• Carlos M. Lopez July 24, 2013, 10:07 pm

      Mike,

      In a sense you are right…what I omitted from the article after the word “does” was the word “not”. I missed that, my editor missed it and so did the Administrator. We are definitely not perfect. Thanks for the correction…I now know that you were paying attention!

      Typos are a writers worst enemy…….CML

  • Carlos M. Lopez April 25, 2012, 9:41 am

    David,

    As long as we get to enjoy the great outdoors in any form….we all win. It sounds as if you could probably shoot that Tom on your property wearing pajamas….you are lucky!! Seriously, good luck this season and post a pic if you can, if you harvest that gobbler……CML

  • David F. Fowler April 16, 2012, 9:53 am

    Carlos,
    I am like Stephen in that camo is overplayed. We have turkeys here in western North Carolina and in fact I had pulled the truck into the yard to wash it yesterday and looked about 40 yards away near my garden and there was a tom scratching around. It stayed in the area the entire time I washed the truck. I see them, 3 hens 1 tom, every morning while having coffee. They cruise through my property 3 to 4 times a day. Our season opens this Tuesday and I will probably take the tom then. I just wish you could use a .17 to pop them in the head instead of pellets going all over. If I get him I will try to send a photo.
    Sincerely,
    David F. Fowler

  • Kyle Ray April 2, 2012, 2:21 pm

    Carlos,

    Just read your article and enjoyed it very much. I was a young kid when my Dad took my brother and I turkey hunting. Sad to say hectic schedules and the day to day grind has kept ume from enjoying the family time hunting used to provide. However I’ve made the decision to take my son Turkey hunting for the first time this coming holiday weekend. I’ve been looking up articles, such as yours, to get back into the swing of things. Wow things have change with all the specialized gear. I remember hunting as a simple thing. It was more a bonding time as I remember. I don’t know if we will go all out and spend the money for all the new gear or just go at it the old fashioned way I remember and just enjoy the time as Dad and Son. Thanks again for the great article.

    Kyle Ray

    • Carlos M. Lopez April 25, 2012, 9:33 am

      Kyle,

      Thank you and I am glad that you enjoyed the article. You definetly do not need all the gear, bells and whistles that now dominate every hunting show and articles. Just go afield like you used to do with your own Dad and your own son will have the same fond memories that you do.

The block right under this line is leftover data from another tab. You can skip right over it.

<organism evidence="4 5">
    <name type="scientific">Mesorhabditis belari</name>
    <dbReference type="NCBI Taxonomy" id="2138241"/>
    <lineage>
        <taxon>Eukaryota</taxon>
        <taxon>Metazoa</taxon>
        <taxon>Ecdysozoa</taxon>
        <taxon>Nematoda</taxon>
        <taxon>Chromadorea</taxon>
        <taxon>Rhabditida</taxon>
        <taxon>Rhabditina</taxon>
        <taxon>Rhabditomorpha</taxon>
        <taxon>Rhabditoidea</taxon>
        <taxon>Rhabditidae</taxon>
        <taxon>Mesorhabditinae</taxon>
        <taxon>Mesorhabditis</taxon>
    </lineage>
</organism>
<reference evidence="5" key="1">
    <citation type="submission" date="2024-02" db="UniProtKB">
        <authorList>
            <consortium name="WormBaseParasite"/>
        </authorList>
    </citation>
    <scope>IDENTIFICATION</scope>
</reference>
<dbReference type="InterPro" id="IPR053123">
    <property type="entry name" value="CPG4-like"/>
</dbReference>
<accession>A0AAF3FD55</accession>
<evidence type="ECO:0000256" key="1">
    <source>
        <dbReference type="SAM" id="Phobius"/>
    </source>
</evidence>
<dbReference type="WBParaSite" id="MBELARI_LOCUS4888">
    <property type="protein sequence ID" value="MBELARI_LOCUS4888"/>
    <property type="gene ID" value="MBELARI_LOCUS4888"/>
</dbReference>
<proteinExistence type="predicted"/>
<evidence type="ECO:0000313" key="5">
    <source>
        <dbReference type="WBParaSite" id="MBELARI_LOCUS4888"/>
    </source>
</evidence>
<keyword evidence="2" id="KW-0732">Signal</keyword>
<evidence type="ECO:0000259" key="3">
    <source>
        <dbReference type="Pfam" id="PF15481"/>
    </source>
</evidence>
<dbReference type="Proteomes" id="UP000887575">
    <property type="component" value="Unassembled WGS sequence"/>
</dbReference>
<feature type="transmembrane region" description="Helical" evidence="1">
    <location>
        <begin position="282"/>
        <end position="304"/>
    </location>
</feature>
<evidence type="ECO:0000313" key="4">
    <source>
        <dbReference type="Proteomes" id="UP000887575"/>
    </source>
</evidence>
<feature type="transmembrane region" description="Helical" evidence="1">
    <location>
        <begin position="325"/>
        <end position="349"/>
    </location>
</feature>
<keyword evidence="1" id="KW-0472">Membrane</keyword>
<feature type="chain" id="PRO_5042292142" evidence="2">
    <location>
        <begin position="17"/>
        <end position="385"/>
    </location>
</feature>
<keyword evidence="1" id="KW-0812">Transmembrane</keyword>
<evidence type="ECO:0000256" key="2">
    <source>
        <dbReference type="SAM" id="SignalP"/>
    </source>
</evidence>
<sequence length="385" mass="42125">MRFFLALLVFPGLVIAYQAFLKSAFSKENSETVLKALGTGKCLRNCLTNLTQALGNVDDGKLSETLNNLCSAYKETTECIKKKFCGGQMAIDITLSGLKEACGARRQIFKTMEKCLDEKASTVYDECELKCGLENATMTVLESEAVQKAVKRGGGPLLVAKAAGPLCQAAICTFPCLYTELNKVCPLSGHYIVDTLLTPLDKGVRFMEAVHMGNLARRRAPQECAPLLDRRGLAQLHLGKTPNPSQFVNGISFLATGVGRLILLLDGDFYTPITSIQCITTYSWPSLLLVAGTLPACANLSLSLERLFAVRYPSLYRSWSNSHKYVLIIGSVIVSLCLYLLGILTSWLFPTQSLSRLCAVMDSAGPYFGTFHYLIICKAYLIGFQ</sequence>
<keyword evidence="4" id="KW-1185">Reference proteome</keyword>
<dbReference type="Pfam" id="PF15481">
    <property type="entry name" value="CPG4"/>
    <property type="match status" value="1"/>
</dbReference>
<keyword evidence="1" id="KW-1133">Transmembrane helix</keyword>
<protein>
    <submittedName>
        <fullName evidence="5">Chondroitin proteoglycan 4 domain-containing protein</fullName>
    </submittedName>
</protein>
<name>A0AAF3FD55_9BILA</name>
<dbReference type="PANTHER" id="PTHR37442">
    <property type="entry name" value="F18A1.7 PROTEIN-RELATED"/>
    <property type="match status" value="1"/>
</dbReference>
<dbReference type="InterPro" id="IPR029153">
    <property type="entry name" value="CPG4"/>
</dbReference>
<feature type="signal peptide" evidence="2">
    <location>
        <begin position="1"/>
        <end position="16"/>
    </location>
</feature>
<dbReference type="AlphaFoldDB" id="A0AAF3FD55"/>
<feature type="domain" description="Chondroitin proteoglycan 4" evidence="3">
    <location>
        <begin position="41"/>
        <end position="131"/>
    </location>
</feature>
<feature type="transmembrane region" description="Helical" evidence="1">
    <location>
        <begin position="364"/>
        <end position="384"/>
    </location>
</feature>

I am glad that my article has helped inspire you to get back outdoors hunting and also pass it on to your son ….that was my intention. It was worth every word now….Thank you!

      Carlos M. Lopez

  • eduardo hernandez March 5, 2012, 5:04 am

    quien puda alludarme vivo en new jersey me gustaria caza con uina compania seria aqui en usa

    • Carlos M. Lopez March 7, 2012, 7:57 pm

      Si quieres venir a la Florida a cazar pavo (Osceola Turkey) puedes llamar a Dwayne Powell quien es el dueno de Kissimmee River Hunt & Fish. El telephono de el es (863) 381-8040. El website de KRHF es http://www.kissimmeeriverhuntandfish.com. Yo mate un jabali en la ultima semana de Octobre del 2011. En senor es muy attento y me encanto el lugar. Me parece que la caceria esta garantizado….preguntale a Dwayne.
      Dejarme saber si te gusto el articulo……CML

  • Stephen W. March 5, 2012, 3:55 am

    When my uncle used to take me turkey hunting when I was a kid, we never wore camo, and we got 1 or 2 turkeys every year. We did sit in a partial blind, but it certainly didn’t cover us from head-to-toe, and my uncle would often flick a red bandana above the blind to “bring in the toms”. He also never used a call, but he would often “cluck” into his hands, and sometimes hit a baseball cap against his chest, and gobble loudly at the same time, to simulate fighting toms. Now-a-days, I see elaborate manual and electronic calling systems, ghillie suits, camo shelters, camo guns, and even camo shotgun shells. Did I miss something by hunting in bluejeans, or are many of you just being taken for a ride by the hunting sports store’s salesmen? Good luck this year, either way!

    • Carlos M. Lopez March 7, 2012, 11:03 am

      Stephen W.

      Your uncle hunted the way we all hunted back then and we all were probably just as successful as we are now. Some of the old timers that took me hunting wore jeans and red/black wool jackets, smoked cigarettes and had no fancy calls or gear because of lack of availibility or personal preference. Just like everything else, with technology and innovations in hunting and fishing gear, any advantage, edge or functionability that gives you a better sense of confidence in the field is a plus. Is it a neccessity…no…but we have the options to purchase products for our benefit. The bottom line is that we continue our hunting heritage and pass it on to our children and their children. As long as we enjoy the outdoors we all win whether we are “geared up” or not. I hope that you enjoyed the article and that it may have inspired someone new to try turkey hunting !! Also, I hope that it may convince someone that gave it up years ago to get back into turkey hunting. Good luck hunting this season in any form that you prefer…..CML

  • Carlos M. Lopez July 5, 2011, 1:55 pm

    Hi Sam,

    Sorry, I did not see this post until now but we spoke a few weeks ago. As for Chad, he lives in Wildwood, FL but came from PA originally. I will keep in touch & take care of yourself,

    Carlos……….

  • Sam Hodge January 5, 2011, 3:29 am

    Hi Carlos:
    Found your article and was wondering who your friend Chad Hodge was didn’t know we left any Hodge in Polk County. Ha!
    Was good hearing from you today and hope you and family have a great year in 2011.
    Warmest regards Sam Hodge